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Exploring Europe at lunch time

Old Jan 12th, 2014, 02:29 PM
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Exploring Europe at lunch time

My teenage daughter is going to be traveling to Europe with a group of students. She will be visiting Switzerland, Austria, France, Germany, and Italy over the course of about 2-1/2 weeks. Their breakfast and dinner meals will be taken care of, but they are on their own for lunch.

The trip organizers said that they will encourage the students to eat like the locals...stop and buy some cheese and bread at a local shop or stand. I think that would be great. But, I know my daughter would be very intimidated and not know what to purchase.

I'd like to start introducing her some different types of cheese...other than the typical cheddar and mozzarella she is used to! Any suggestions on what to start having her try so that she will feel a little more "prepared" when she gets to Europe?
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Old Jan 12th, 2014, 02:44 PM
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If she's only going to eat cheese and bread at lunchtime, she'd better take some prunes to snack on. Honest.

Sorry, but I think the trip organizers are giving strange advice. Your daughter will find lots of inexpensive options for lunch that will be more interesting and nutritious than bread and cheese.
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Old Jan 12th, 2014, 02:46 PM
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You don't live somewhere where you can get your hands on cheeses from Europe?

First off, the best course of action is for her just to plunge right in when she gets there and try things; mommy doesn't need to manage this for her. Second, it will depend on exactly where she's headed in Switzerland, France, Germany, Italy, and Austria. Cheeses are VERY local in Europe, so if she's going to Provence she won't be eating cheeses from Burgundy. Same for all the other countries. Third, there are a thousand and one things to buy besides cheese. Will she not be trying some charcuterie and pastries and any of the myriad other food offerings in these countries?

I don't think a cheese preparation course is the best use of one's time before an international trip. I'd be more focused on language and geography and culture in general.
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Old Jan 12th, 2014, 02:47 PM
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I think this depends on what kind of stores you have access at home. Ones that she would probably need to get used to, if not already, are the soft/semi soft cheese with rinds, molds, sheep and goat milk cheeses.
Unless you live in a major city (in the US?) and have access to top end deli stores, the cheeses she would encounter at "interesting" stores will be nothing she has seen before. If she buys off a counter, she needs to specify the amount by metric weight, so it would be good if she knows just how much she would get if she asks for a 100g (unless you already live in a metric country.)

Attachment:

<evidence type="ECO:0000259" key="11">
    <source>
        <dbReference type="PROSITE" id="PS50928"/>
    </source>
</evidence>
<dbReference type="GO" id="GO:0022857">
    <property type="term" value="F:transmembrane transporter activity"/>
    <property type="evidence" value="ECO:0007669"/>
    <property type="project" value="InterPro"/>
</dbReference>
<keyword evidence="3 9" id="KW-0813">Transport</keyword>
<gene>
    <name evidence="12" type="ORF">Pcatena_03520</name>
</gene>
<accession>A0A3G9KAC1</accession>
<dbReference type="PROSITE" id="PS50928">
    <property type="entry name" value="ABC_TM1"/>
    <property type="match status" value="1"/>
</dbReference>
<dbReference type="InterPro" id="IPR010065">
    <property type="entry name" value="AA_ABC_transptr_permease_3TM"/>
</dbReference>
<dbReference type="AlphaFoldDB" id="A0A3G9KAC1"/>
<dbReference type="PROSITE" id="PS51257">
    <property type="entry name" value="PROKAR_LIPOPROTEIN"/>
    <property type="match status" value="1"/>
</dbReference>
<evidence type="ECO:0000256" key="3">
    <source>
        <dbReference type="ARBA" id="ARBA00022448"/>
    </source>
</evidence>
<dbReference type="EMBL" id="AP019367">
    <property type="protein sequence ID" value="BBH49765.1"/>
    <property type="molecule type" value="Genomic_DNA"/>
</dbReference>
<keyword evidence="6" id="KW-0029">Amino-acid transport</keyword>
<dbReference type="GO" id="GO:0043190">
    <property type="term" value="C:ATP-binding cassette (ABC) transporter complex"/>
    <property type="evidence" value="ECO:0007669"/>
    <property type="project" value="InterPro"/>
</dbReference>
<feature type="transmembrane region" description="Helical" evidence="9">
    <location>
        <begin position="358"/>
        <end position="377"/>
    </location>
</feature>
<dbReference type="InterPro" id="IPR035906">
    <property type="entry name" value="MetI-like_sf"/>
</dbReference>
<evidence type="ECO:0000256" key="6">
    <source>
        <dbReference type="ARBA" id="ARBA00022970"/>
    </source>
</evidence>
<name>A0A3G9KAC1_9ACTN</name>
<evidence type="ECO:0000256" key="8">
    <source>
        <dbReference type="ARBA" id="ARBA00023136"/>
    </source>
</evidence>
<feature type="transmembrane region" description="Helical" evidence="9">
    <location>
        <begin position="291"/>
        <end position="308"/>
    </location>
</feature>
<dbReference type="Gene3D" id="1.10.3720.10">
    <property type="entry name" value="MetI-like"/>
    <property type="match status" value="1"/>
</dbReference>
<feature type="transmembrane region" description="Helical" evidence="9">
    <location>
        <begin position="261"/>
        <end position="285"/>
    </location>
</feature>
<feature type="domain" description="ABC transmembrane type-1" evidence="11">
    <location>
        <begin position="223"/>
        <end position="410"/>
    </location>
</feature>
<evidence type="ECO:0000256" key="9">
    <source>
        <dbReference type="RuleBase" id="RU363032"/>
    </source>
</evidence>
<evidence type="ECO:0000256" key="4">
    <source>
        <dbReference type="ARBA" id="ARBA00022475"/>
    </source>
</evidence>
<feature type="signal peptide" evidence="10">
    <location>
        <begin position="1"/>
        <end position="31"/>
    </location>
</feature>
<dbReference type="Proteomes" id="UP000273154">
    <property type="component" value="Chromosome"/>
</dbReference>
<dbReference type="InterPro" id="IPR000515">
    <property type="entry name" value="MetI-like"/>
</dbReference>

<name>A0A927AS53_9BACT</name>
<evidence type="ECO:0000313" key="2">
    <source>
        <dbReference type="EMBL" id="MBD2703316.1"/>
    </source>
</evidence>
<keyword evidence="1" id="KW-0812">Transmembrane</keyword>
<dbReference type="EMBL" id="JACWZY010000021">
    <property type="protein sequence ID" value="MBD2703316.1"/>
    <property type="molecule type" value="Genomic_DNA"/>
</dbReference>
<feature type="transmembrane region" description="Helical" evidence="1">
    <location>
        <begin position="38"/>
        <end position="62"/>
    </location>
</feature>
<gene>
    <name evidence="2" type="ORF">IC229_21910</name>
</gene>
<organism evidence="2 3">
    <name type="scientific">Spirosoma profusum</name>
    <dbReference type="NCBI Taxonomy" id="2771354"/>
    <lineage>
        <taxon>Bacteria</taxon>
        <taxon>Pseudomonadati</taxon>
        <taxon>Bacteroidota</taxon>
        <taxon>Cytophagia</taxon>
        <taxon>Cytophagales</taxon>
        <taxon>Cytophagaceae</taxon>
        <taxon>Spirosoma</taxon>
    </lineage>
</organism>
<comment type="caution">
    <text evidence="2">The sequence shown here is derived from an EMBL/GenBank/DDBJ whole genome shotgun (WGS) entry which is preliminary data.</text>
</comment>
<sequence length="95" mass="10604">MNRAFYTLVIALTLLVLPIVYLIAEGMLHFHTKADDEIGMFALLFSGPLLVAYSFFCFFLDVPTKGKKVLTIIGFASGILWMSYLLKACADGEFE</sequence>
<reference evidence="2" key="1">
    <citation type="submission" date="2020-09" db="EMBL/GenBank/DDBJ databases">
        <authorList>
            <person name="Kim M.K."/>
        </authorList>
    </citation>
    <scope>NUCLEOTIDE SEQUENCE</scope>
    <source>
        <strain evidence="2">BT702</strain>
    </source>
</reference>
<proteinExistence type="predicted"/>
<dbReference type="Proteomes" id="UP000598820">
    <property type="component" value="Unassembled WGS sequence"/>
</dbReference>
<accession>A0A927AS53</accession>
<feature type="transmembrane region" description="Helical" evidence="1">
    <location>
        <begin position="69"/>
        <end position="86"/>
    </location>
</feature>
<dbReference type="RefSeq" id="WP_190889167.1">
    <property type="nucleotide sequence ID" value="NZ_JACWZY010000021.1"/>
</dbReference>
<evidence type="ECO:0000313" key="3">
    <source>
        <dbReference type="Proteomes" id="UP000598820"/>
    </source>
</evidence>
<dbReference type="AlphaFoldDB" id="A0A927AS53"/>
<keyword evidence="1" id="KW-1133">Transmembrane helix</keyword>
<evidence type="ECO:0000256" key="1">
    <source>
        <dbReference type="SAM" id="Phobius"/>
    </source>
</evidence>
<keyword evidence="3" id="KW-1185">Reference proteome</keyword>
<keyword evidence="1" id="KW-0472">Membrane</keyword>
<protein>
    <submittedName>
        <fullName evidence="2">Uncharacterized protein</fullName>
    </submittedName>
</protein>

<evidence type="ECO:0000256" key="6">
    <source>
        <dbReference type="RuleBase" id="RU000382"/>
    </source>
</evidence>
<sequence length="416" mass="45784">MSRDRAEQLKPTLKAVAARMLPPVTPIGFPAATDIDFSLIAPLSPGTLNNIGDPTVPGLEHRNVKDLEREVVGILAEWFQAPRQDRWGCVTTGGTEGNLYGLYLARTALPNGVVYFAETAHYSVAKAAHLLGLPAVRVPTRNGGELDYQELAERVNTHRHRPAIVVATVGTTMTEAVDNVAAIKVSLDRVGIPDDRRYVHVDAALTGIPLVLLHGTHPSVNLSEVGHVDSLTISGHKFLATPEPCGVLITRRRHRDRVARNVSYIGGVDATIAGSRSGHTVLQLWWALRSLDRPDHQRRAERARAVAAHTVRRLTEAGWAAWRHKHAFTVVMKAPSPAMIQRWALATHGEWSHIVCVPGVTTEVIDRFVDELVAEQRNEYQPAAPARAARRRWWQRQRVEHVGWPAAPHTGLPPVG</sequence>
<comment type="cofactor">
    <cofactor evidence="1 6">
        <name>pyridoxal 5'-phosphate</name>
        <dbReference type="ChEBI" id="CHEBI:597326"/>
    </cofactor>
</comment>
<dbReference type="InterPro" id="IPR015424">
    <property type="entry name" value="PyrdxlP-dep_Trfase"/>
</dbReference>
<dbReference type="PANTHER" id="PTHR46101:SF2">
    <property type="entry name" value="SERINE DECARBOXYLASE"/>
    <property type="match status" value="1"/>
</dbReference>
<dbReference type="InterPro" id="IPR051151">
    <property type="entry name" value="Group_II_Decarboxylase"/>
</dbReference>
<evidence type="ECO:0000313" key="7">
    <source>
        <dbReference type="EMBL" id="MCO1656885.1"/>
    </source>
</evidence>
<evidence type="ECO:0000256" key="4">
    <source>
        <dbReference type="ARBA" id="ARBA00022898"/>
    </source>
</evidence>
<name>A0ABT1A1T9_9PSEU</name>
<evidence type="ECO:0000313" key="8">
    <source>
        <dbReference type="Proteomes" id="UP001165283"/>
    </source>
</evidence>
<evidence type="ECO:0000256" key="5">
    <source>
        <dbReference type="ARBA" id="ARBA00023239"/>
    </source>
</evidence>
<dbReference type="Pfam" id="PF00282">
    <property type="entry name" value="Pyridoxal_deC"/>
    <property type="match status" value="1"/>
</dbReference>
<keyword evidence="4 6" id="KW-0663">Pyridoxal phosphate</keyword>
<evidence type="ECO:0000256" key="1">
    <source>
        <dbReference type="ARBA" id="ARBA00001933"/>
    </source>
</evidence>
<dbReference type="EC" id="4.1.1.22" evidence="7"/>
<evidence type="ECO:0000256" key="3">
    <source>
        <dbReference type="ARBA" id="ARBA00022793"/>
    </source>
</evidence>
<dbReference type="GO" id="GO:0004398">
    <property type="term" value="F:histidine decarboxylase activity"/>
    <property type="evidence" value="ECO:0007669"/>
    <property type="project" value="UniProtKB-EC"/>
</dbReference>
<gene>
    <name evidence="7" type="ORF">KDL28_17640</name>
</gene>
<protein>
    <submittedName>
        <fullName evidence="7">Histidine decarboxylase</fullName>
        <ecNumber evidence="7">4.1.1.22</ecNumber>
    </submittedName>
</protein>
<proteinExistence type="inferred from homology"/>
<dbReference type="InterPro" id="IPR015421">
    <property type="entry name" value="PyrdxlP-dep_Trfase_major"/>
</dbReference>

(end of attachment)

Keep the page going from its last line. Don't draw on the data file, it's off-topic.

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Old Jan 12th, 2014, 02:54 PM
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I would also hope they eat more than bread and cheese!

Some of my best meals have been purchased in boulangeries where you get a ham on a baguette, a pastry and a drink (juice or soda) for a very reasonable price. It's very filling and I try to go where I see a line up of locals, so I know I'm getting a good deal.
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Old Jan 12th, 2014, 03:29 PM
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In Germany there are Bäckereien (bakeries) that sell made-up bread rolls and coffee. The rolls usually have ham and/or cheese, boiled egg slices and a lettuce leaf or bit of cucumber, or a variant on that. Sometimes schnitzel on a roll. There are also 1001 sweet things (Berliner (jam doughnuts), slices, cakes, etc), or just plain rolls, and also coffee, tea, hot chocolate or chocolate milk. I am sure she will find something to tempt her - the cheese that is typical is a fairly neutral kind, something similar to Emmenthaler. Every train station has a Bäckerei for snacks on the journey. Also, another common chain is Nordsee, where you can get fish-based rolls, fish soups and so on. Inexpensive. Döner Kebap - a big, round, flat roll (Fladenbrot) with spiced lamb and sauerkraut and some sauces, is a Turkish-German favourite; another typical street food is a Wurst (sausage), usually served with Pommes (hot chips or fries) or a bread roll. At a Wurstwagen you will get a lot more options which are largely regional. In Berlin, expect the Currywurst, which is a sausage with tomato sauce and a spicy curry powder. In Hannover and Hamburg, there are carts selling smoked eel (Raucheraal) on a bread roll. In the Rhineland (say, Bonn), you will find Reibekuchen (similar to hashbrowns) served with Apfelmus (apple sauce). That's just some of the street food your daughter may encounter in Germany, but of course there's much more.

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Old Jan 12th, 2014, 03:45 PM
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pizza is available

How old is this child?